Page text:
In the Monty Python film: The Meaning of Life there is a scene called ‘Find the Fish’. Which is probably one of the most bizarre, surreal pieces of comedy ever produced.
A-fish, a-fish, a-fish, a-fishy, ooooh.
When I first saw this I really had no idea what this was about, except the literal view of ‘Can you see the fish?’
Upon repeat viewings I began to think of the fish representing something deeper. The film is called the Meaning of Life, was this something clever relating to the title? Or was I over thinking and this was just Python doing something a bit more absurd than normal?
Thanks to the power of the Internet I found various discussion on different interpretations on the scenes meaning.
After watching the film again recently, I noted another sketch in the film, which may come to explain the meaning of this bizarre sketch.
In this scene the execs are discussing two things in the meeting. The first a tedious, trivial point about people not wearing enough hats. The second a rather philosophical view on the meaning of life.
“Matter is energy. In the universe there are many energy fields which we cannot normally perceive. Some energies have a spiritual source which act upon a person’s soul. However, this “soul” does not exist ab initio as orthodox Christianity teaches; it has to be brought into existence by a process of guided self-observation. However, this is rarely achieved owing to man’s unique ability to be distracted from spiritual matters by everyday trivia.”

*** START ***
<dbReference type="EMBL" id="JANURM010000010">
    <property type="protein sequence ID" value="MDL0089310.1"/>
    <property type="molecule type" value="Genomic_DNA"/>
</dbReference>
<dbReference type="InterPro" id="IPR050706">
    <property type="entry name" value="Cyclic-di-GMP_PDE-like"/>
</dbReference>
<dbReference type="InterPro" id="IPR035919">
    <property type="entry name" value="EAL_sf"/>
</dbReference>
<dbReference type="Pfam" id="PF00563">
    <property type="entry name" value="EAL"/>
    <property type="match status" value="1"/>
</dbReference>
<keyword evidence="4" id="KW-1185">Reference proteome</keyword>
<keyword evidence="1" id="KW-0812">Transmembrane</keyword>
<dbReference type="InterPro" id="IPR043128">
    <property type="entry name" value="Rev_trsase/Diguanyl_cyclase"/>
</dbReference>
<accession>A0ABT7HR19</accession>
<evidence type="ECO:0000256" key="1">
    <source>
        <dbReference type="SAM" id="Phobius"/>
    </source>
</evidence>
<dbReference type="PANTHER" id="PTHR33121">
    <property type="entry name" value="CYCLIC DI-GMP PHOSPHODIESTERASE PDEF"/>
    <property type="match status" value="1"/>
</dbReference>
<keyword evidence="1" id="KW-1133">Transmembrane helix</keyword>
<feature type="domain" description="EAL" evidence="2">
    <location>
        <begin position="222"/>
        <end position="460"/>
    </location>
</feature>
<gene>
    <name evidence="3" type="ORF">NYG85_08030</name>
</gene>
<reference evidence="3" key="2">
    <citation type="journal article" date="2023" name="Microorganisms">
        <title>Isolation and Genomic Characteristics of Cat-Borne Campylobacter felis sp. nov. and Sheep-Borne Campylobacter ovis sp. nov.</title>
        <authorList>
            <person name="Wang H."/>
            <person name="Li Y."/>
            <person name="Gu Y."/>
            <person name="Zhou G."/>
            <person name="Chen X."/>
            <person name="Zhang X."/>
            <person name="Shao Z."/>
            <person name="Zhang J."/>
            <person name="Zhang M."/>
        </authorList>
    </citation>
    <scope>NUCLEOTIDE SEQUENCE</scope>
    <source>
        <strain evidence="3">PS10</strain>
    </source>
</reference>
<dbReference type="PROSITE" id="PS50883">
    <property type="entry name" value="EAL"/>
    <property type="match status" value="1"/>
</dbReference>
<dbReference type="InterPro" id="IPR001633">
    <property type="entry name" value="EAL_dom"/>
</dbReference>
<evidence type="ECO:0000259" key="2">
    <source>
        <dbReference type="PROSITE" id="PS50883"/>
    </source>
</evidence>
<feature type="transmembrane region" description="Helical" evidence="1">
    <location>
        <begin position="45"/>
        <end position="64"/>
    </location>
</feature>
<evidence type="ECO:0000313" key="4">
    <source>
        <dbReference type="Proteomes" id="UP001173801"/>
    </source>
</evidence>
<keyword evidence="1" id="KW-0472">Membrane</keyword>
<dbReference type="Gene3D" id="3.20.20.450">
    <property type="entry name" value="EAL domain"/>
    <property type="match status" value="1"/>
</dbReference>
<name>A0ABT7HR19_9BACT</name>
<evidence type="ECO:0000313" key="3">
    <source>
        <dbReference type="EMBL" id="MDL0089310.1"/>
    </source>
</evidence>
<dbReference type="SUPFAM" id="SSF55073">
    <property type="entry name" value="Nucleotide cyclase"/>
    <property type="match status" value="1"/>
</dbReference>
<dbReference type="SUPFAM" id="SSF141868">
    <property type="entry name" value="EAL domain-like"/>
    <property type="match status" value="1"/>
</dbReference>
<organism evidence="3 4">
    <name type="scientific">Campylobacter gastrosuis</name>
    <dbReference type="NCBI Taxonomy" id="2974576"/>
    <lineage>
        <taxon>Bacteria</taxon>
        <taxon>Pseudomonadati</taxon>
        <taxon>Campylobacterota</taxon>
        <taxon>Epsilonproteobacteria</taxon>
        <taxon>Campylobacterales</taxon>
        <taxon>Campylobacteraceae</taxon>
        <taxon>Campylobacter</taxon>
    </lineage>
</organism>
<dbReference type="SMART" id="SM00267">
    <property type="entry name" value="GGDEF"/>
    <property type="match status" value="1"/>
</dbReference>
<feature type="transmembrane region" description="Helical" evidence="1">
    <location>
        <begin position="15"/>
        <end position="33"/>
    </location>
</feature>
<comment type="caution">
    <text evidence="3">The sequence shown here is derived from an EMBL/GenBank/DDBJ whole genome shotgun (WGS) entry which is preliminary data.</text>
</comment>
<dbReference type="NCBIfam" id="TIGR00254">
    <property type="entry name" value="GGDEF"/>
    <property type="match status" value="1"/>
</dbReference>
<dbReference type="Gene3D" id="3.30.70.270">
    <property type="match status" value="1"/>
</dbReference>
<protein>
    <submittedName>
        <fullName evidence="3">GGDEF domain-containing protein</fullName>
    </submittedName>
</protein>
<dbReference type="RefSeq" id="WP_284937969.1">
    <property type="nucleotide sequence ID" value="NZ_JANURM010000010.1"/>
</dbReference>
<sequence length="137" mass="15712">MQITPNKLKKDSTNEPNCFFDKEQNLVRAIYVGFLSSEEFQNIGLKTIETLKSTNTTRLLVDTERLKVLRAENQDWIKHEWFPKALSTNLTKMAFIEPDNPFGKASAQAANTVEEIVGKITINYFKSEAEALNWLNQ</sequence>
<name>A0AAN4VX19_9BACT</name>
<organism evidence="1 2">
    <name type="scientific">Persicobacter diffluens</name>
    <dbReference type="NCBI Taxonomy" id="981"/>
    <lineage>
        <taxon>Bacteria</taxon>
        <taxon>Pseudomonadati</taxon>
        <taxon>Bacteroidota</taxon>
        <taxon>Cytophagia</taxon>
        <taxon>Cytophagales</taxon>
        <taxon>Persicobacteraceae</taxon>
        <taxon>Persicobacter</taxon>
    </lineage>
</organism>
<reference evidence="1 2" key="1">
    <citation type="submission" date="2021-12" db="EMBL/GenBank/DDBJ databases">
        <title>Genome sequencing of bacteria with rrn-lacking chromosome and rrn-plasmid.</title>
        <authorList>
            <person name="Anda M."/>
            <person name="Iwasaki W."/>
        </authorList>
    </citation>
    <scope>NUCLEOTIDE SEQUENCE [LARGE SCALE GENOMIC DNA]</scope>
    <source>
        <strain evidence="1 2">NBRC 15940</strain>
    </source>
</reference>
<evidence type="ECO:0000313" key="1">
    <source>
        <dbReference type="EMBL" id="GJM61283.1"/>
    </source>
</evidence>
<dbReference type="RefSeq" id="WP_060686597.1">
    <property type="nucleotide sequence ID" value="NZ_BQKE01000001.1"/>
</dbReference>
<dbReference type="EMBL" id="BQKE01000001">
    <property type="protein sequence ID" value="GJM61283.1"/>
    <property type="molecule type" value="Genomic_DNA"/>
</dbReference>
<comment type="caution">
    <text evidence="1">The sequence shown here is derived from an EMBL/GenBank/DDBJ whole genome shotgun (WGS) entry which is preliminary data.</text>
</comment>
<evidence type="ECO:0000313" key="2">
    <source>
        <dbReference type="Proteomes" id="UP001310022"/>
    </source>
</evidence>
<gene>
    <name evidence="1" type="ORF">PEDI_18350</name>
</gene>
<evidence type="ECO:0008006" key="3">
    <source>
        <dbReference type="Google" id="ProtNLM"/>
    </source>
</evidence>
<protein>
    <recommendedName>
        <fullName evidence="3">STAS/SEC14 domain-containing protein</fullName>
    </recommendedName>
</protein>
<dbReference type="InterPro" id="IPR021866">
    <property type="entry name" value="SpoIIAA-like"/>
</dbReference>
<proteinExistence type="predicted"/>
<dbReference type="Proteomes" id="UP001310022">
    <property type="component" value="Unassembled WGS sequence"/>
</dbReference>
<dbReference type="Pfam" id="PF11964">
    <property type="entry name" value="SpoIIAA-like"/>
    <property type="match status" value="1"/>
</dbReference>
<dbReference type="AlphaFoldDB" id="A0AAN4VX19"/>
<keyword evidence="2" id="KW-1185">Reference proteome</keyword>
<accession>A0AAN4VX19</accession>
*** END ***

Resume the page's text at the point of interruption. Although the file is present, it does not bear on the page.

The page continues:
“But isn’t this a blog about self-improvement? Why are you going on about a comedy film?”
Well reader, who I have just imagined asking this question. I think this scene relates perfectly to the problems encountered with self-improvement.
The joke is that one of the other execs completely ignores point two and is more intrigued about not enough people wearing hats. He does not think about the impactful view just delivered by his collegue.
When you reflect on the various discussion about find the fish (which I have now added to). The ‘hats’ scene could be a reference to the ‘fish’ scene.
In this case the audience is distracted from achieving something great because they are too obsessed with creating meaning from things that don’t matter. In this case working out what the ‘fish’ scene was about.
Therefore the soul (aka our ability to self-improve) does not develop because we are always seeking the next trivial item to distract us, such as thinking about a scene from a sketch comedy film.
There is an irony that I have disrupted you the reader with this trivial theory about this scene as well as my own time. But I feel it offers an important lesson:
For our soul to exist we need to forget about the ‘fish’.
To have a soul we need to get on with life and do something useful.
However… As people are we doomed not to develop because we keep finding these distractions?
Or perhaps I’m just wrong and it turns out the fish was hidden in the green elephants cocktail glass?…
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